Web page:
Sleeping sickness is a threat to public health in some parts of Sub-Saharan Africa. It's caused by two kinds of parasites that are transmitted by some species of tsetse flies. The Trypanosoma brucei gambiense parasite causes the vast majority of cases in western and central Africa while another parasite, Trypanosoma brucei rhodesiense, causes around two percent of cases in eastern and Southern Africa, according to the World Health Organization. The parasites can also infect animals, which act as a reservoir of infection. While many people live in areas where there are tsetse flies, not everyone in those places gets sleeping sickness, for reasons that are still unknown.
When Trypanosoma brucei gambiense infects people, they may not exhibit symptoms. Once the illness starts, however, the disease is usually in an advanced state and the central nervous system is impacted. The Trypanosoma brucei rhodesiense parasite causes an acute infection that develops rapidly and also affects the central nervous system. These diseases can be fatal if left untreated.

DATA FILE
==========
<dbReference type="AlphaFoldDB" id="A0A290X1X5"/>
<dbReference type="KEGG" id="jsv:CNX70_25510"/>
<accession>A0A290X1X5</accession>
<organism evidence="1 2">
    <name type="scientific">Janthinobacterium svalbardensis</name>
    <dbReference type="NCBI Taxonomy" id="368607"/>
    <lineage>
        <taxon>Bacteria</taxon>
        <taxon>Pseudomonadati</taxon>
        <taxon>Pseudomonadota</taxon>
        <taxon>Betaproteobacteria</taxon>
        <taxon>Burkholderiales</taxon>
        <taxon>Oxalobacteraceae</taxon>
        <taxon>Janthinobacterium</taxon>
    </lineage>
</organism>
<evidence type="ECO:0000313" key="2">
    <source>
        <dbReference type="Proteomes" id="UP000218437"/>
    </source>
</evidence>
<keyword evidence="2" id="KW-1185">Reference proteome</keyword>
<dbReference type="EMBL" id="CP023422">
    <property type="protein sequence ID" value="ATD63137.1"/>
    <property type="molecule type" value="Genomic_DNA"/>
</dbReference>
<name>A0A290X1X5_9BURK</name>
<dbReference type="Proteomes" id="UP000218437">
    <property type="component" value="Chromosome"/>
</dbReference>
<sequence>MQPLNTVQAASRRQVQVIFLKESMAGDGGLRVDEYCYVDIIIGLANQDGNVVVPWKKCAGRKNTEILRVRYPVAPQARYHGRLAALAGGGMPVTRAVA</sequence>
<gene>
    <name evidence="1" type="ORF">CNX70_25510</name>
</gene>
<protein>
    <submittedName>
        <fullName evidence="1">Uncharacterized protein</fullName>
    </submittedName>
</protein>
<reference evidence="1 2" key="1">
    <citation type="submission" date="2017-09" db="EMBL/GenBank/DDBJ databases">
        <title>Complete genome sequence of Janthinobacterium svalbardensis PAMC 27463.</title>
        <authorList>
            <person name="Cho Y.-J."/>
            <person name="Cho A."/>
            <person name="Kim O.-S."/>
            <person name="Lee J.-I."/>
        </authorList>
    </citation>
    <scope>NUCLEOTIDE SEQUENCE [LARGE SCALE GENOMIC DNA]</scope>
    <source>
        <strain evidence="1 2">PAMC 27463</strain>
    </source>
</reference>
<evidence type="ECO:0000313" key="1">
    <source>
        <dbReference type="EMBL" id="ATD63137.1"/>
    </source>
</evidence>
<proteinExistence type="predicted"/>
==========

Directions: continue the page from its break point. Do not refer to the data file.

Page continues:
Scientists at Lancaster University have now learned more about the illness; their findings have been reported in PLOS Pathogens. Their efforts have identified many proteins that are related to the disease and revealed more about how it's related to the cell cycle.
The action of many different proteins is affected by a modification called phosphorylation. The addition of a phosphate group can activate these proteins, and the removal can deactivate them.
This new research has found many phosphorylation sites in Trypanosome brucei proteins and identified proteins that weren't known to be part of the parasitic cell cycle. Cell cycle regulation has a major influence on parasitic virulence. This work may open up new therapeutic avenues for sleeping sickness.
"Differences in the control in cell division may be exploited to create drugs that target the parasite but do not affect the human or animal host," explained the research leader, Dr. Mick Urbaniak. "The data presented here will be of value to the trypanosome research community, and provides an important insight into mechanisms of post-transcriptional gene regulation that are likely to prove of relevance to the wider community as well."